Toynbee builds out of the "more severe" war periods. The longer cycle, Toynbee argues, could arise from a "concatenation of four generations" needed to erase the memory of general war sufficiently for a new generation to "have the heart to re-perform the tragedy on a grand scale" even though two generations would suffice to "give the next generation the nerve to embark on supplementary wars of limited scope" (p. 326). If this explanation is accepted, however, the case of World War II, which Toynbee includes with "supplementary wars," becomes particularly problematical. "The structural novelty of the fourth cycle was... the portentous one of capping one general war with another one of still greater severity, atrocity, and inconclusiveness, instead of following it up with a burst of milder, but nevertheless more conclusive, supplementary wars" (p. 254).
This irregularity undermines the generation cycle theory of war fluctuations: "If it normally requires two or three inter-generational caesuras to nerve a society to plunge into a general war again, the reduplication of a general war after a single caesura is manifestly something contrary to Human Nature" (p. 326). At least it is contrary to Toynbee's theory. Two other "peace researchers" following in Wright's tradition in this period are relevant to Toynbee's generation cycle theory. The first is Pitirim Sorokin. The theme that grandchildren reflect values of their grandparents runs "like a red thread" through Sorokin's writings, Mensch (1979:5) observes. Sorokin (1957:561), however, does not find the evidence of war cycles convincing. "No regular periodicity is noticeable" in war and peace periods. "Instead, we find an enormous variety of rhythms. After prolonged wars several times there occur long periods of peace, but not always." Sorokin dismisses Quincy Wright's 50-year war cycles as unproven and unprovable and likewise refutes the possibility of war cycles in a study of 2150 years of Chinese history (pp. 561--63).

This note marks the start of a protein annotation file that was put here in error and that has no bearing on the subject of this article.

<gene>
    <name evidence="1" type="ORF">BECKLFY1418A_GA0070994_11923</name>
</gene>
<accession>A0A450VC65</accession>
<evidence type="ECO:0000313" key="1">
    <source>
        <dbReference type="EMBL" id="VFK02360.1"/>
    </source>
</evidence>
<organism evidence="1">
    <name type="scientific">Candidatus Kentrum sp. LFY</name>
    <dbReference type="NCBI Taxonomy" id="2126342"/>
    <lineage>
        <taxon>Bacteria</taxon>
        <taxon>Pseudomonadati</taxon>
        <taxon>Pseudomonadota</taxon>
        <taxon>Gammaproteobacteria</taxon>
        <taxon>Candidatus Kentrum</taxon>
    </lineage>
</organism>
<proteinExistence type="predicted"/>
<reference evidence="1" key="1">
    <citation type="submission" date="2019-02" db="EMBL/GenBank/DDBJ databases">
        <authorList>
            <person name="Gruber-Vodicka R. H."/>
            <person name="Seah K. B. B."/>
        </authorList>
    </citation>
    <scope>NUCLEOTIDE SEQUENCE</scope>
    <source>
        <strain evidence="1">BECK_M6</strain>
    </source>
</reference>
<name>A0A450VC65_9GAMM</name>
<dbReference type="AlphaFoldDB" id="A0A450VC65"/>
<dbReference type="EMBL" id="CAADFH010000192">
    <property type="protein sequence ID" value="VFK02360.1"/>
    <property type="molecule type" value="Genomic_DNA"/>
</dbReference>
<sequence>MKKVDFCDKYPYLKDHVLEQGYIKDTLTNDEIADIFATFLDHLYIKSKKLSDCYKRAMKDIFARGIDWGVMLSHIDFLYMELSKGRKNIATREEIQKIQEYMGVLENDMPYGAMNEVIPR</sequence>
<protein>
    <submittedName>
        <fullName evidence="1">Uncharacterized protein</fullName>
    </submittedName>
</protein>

The generation cycle, according to Sorokin, would not give rise to a war cycle because, in fact, "periods of peace as long as one quarter of a century have been exceedingly rare," so that "almost every generation (25 to 30 years) in the past, with very few exceptions, has been a witness of, or an actor in, war phenomena" (p. 559).
The work of Lewis F. Richardson (1960b) would seem to be more supportive of Toynbee's approach. Richardson finds that the frequency of retaliatory wars drops off in the years following a war (as "forgiving and forgetting" takes place) but picks up again after thirty years. Richardson speculates that "the generation who had not fought in the earlier war, but who were brought up on tales about its romance, heroism, and about the wickedness of the enemy, became influential from 30 to 60 years after the war ended and so delayed the process of forgetting and forgiving" (p. 200). Richardson himself does not, however, subscribe to a cyclical (or a secular trend) theory of war, finding war distributions to be more of a "random scatter" (p. 136).
Note 41: " Toynbee describes long waves in war as having an average span of 57.66 years. (He really does state their periodicity to two decimal points, which is to say within four days!) By comparison, Toynbee finds war-and-peace intervals in combined Hellenic, Western, and Chinese history averaging 44.76 years in length (p. 287)."